Long hours spent slaving away when nobody’s watching, is often what’s required to make a business successful. If you’ve taken all the risks and invested all your time, you deserve to get the rewards. Sadly it doesn’t always work out like that, especially when it comes to divorce settlements.
Selling your business to raise cash, buying out your ex’s shares, shareholder disputes, boardroom disharmony and continuing to work the business with your ex, are some of the ways a divorce can affect your business. Ireland operates a no blame divorce system which usually means that all assets are on the table when it comes to splitting up.
It is wise to divorce proof your business from the beginning when relations are good, it can save the business in the long run, and makes it less risky for investors or other shareholders to have future proofed the company’s survival. Below are some measures that can be taken to assist in divorce proofing your business. Always take tax and legal advice before you make changes and ideally before setting up the business.
- Ownership and control
Decide from the beginning who with own and control the business. Set up a corporate structure which appoints you as the main or 100% shareholder holding the preferential shares with full control and voting rights, so that you make all the final decisions if there is a dispute. If other shareholders such as your ex-spouse are shareholders, grant them non-controlling shares with no voting rights so that they cannot make decisions or takeover control of the company, which could jeopardise the company’s future if there is a bitter divorce dispute. An Irish Limited company can now have just one director, previously you needed two persons, so it is possible to just appoint you as the official director and your spouse as a managing partner in the business, without making them a director. If they are already a director of the company, it is administratively easy to resign a director from the board, or consider changing the board of directors by using your controlling vote to remove your ex-spouse from the board.
- Termination Terms
Termination payments can often be paid tax free and are a good way to incentivise your spouse to leave quietly. If your ex-spouse was involved in the company as a shareholder, insert a buyout clause with favourable terms in the shareholder agreement, so that there is a process to follow if one shareholder wants to leave willingly. Keep a controlling vote, so that a final decision can be taken by you to remove them from the company if required, so that the businesses future is not jeopardised.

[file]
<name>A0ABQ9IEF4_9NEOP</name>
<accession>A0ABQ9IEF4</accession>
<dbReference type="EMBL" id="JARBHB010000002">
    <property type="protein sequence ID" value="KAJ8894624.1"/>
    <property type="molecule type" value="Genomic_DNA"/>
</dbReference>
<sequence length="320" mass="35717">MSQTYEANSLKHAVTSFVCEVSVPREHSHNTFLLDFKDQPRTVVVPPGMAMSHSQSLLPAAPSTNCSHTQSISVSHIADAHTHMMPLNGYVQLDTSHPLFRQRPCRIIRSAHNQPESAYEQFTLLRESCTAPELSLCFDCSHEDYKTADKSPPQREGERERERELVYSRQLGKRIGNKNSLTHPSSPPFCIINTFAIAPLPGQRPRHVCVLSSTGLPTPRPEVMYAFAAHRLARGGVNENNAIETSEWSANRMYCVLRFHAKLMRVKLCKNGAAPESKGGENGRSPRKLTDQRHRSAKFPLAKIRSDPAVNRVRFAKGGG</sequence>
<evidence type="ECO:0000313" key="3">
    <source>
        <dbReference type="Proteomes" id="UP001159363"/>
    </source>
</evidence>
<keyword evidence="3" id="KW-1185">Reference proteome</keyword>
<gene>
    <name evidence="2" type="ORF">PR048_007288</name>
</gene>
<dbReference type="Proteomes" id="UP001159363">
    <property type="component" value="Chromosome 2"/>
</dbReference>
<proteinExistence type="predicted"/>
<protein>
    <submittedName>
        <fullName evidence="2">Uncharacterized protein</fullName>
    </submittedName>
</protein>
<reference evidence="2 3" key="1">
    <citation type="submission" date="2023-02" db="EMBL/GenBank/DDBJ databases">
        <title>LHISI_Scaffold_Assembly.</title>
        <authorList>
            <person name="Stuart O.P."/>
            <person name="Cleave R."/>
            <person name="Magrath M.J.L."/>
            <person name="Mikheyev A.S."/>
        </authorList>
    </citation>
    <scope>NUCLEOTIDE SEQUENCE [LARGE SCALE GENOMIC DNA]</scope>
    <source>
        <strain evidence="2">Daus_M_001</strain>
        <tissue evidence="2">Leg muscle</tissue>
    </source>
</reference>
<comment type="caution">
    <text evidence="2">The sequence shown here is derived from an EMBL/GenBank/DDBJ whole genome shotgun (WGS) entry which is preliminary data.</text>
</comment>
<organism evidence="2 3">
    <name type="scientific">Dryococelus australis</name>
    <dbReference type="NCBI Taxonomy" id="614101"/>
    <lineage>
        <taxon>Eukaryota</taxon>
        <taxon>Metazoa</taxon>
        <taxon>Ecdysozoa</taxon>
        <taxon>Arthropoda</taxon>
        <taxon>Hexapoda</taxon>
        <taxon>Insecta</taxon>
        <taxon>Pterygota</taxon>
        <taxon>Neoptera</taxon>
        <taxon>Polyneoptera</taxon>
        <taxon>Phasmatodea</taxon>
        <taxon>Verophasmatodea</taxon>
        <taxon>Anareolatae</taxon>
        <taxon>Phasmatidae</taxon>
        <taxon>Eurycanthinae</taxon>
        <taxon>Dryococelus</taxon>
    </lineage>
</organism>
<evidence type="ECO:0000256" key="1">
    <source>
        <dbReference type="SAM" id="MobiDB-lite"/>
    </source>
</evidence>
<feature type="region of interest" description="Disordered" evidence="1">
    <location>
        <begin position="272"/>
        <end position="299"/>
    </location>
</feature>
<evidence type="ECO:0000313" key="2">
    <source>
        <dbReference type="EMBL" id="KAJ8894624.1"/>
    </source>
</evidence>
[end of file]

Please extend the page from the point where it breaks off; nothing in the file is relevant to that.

You can create a specific buy sell agreement for your spouse from the beginning, which can set out the buyout price in your ex’s shareholder agreement so that it is a relatively fixed cost to buy them out and it can prevent them from acquiring ownership.
- Pay yourself a good salary
Make hay while the sun shines and pay yourself a good salary and dividends every year. Insert payment terms into your shareholder agreement from the beginning. When the business is doing well, pay yourself a good salary and don’t leave lots of cash reserves in the company, which can form part of the divorce settlement and increase the share valuation. You can set out payment terms and dividend policy in your contract and these terms should be revised if required. If you are the controlling shareholder with voting rights, you can make the changes more easily.
Pay into your own private pension scheme held in your own name not in the company’s name so that you can keep it as a separate asset away from the company. A trust is an effective way to hold legal ownership of the assets away from your business, and can be considered for other assets.
- Share Valuation
Get a professional valuation of the shares in the company, so that you don’t overpay your ex-spouse in a buyout scenario. You can also take out insurance to assist with raising the cash to pay for the buyout. Agree a payment term so that the shares can be bought out over a period of time, which will assist with cashflow.
Consider placing some of the company assets and/or shares in a trust, so that you are not the legal owner of these assets and they cannot be counted towards your wealth in a divorce settlement.
- Corporate Structure
Some company structures will have another company such as a holding or financing company in addition to the main trading company. A holding company can hold valuable assets away from the main company and protect them against creditors, law suits and away from the divorce. Assets such as investments, property, intellectual property rights, brands, cars, cash and shares, can be owned outside of the main trading company.
- Entrepreneurs Relief
Entrepreneur’s relief is a tax incentive which allows business owners to sell their businesses and pay 10% capital gains tax. A person can also qualify for retirement relief and therefore pay no capital gains tax on the disposal of the business assets and shares. This may be an attractive option for older people nearing retirement.
Consider paying a tax free lump sum into your personal pension every year, so that you have built up a good reserve for retirement. Payments to a company pension scheme are more attractive and a top payment can be funded as part of a divorce settlement, even if you remain working in the company.
Keeping the business and personal assets separate, and recording the correct value of the business and its assets, can speed up the divorce process and reduce the impact of the divorce on the business. It is recommended that every business keeps sound business books and records and accounts that reflect the business accurately. Tax and accounting advice should be sought if any business is involved in a divorce settlement to ensure that a fair deal is struck between all parties involved, and tax savings are optimised.